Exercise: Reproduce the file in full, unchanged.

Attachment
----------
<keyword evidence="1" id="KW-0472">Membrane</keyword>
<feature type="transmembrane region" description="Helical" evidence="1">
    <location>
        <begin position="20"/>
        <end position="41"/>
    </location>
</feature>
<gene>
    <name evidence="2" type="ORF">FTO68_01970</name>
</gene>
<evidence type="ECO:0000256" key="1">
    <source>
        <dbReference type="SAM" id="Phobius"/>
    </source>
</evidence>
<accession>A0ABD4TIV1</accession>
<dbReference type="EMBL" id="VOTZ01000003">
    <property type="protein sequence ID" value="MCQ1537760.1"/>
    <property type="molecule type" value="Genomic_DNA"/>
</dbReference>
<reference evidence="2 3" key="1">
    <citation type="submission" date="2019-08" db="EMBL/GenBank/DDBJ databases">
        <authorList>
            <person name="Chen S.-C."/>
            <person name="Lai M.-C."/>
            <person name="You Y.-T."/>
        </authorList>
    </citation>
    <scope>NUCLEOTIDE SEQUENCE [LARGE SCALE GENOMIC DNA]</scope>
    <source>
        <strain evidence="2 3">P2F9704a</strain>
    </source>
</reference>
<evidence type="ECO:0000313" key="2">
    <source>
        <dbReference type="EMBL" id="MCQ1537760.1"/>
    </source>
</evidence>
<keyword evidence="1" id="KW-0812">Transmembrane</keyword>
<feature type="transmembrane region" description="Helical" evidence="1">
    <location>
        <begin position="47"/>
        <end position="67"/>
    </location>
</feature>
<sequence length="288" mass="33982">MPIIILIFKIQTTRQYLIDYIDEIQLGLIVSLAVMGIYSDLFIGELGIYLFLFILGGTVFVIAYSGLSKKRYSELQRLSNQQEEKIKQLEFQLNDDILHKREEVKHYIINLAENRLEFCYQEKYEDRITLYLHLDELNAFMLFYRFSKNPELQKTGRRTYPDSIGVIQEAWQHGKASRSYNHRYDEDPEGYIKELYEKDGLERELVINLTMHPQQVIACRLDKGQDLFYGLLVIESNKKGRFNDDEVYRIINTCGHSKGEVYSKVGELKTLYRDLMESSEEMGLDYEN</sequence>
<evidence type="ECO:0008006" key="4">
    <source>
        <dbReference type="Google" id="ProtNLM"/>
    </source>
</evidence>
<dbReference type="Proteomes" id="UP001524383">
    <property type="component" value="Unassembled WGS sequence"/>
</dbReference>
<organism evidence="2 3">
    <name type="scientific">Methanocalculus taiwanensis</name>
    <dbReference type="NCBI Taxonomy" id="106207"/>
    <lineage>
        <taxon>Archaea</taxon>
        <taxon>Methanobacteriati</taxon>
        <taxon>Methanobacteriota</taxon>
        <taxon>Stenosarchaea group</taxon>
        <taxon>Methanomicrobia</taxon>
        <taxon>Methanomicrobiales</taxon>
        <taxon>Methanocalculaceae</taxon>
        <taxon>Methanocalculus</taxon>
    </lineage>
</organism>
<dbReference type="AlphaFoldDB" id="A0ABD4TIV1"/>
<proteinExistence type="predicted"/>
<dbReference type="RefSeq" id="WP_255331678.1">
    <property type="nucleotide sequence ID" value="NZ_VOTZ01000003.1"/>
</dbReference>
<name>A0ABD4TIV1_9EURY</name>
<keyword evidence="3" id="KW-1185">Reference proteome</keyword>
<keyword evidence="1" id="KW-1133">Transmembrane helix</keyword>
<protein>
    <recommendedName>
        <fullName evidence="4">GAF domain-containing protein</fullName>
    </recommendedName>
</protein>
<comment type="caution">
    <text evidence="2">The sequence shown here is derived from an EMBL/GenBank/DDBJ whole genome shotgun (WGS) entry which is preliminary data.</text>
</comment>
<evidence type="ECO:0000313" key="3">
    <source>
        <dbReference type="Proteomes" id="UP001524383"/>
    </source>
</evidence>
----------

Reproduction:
<keyword evidence="1" id="KW-0472">Membrane</keyword>
<feature type="transmembrane region" description="Helical" evidence="1">
    <location>
        <begin position="20"/>
        <end position="41"/>
    </location>
</feature>
<gene>
    <name evidence="2" type="ORF">FTO68_01970</name>
</gene>
<evidence type="ECO:0000256" key="1">
    <source>
        <dbReference type="SAM" id="Phobius"/>
    </source>
</evidence>
<accession>A0ABD4TIV1</accession>
<dbReference type="EMBL" id="VOTZ01000003">
    <property type="protein sequence ID" value="MCQ1537760.1"/>
    <property type="molecule type" value="Genomic_DNA"/>
</dbReference>
<reference evidence="2 3" key="1">
    <citation type="submission" date="2019-08" db="EMBL/GenBank/DDBJ databases">
        <authorList>
            <person name="Chen S.-C."/>
            <person name="Lai M.-C."/>
            <person name="You Y.-T."/>
        </authorList>
    </citation>
    <scope>NUCLEOTIDE SEQUENCE [LARGE SCALE GENOMIC DNA]</scope>
    <source>
        <strain evidence="2 3">P2F9704a</strain>
    </source>
</reference>
<evidence type="ECO:0000313" key="2">
    <source>
        <dbReference type="EMBL" id="MCQ1537760.1"/>
    </source>
</evidence>
<keyword evidence="1" id="KW-0812">Transmembrane</keyword>
<feature type="transmembrane region" description="Helical" evidence="1">
    <location>
        <begin position="47"/>
        <end position="67"/>
    </location>
</feature>
<sequence length="288" mass="33982">MPIIILIFKIQTTRQYLIDYIDEIQLGLIVSLAVMGIYSDLFIGELGIYLFLFILGGTVFVIAYSGLSKKRYSELQRLSNQQEEKIKQLEFQLNDDILHKREEVKHYIINLAENRLEFCYQEKYEDRITLYLHLDELNAFMLFYRFSKNPELQKTGRRTYPDSIGVIQEAWQHGKASRSYNHRYDEDPEGYIKELYEKDGLERELVINLTMHPQQVIACRLDKGQDLFYGLLVIESNKKGRFNDDEVYRIINTCGHSKGEVYSKVGELKTLYRDLMESSEEMGLDYEN</sequence>
<evidence type="ECO:0008006" key="4">
    <source>
        <dbReference type="Google" id="ProtNLM"/>
    </source>
</evidence>
<dbReference type="Proteomes" id="UP001524383">
    <property type="component" value="Unassembled WGS sequence"/>
</dbReference>
<organism evidence="2 3">
    <name type="scientific">Methanocalculus taiwanensis</name>
    <dbReference type="NCBI Taxonomy" id="106207"/>
    <lineage>
        <taxon>Archaea</taxon>
        <taxon>Methanobacteriati</taxon>
        <taxon>Methanobacteriota</taxon>
        <taxon>Stenosarchaea group</taxon>
        <taxon>Methanomicrobia</taxon>
        <taxon>Methanomicrobiales</taxon>
        <taxon>Methanocalculaceae</taxon>
        <taxon>Methanocalculus</taxon>
    </lineage>
</organism>
<dbReference type="AlphaFoldDB" id="A0ABD4TIV1"/>
<proteinExistence type="predicted"/>
<dbReference type="RefSeq" id="WP_255331678.1">
    <property type="nucleotide sequence ID" value="NZ_VOTZ01000003.1"/>
</dbReference>
<name>A0ABD4TIV1_9EURY</name>
<keyword evidence="3" id="KW-1185">Reference proteome</keyword>
<keyword evidence="1" id="KW-1133">Transmembrane helix</keyword>
<protein>
    <recommendedName>
        <fullName evidence="4">GAF domain-containing protein</fullName>
    </recommendedName>
</protein>
<comment type="caution">
    <text evidence="2">The sequence shown here is derived from an EMBL/GenBank/DDBJ whole genome shotgun (WGS) entry which is preliminary data.</text>
</comment>
<evidence type="ECO:0000313" key="3">
    <source>
        <dbReference type="Proteomes" id="UP001524383"/>
    </source>
</evidence>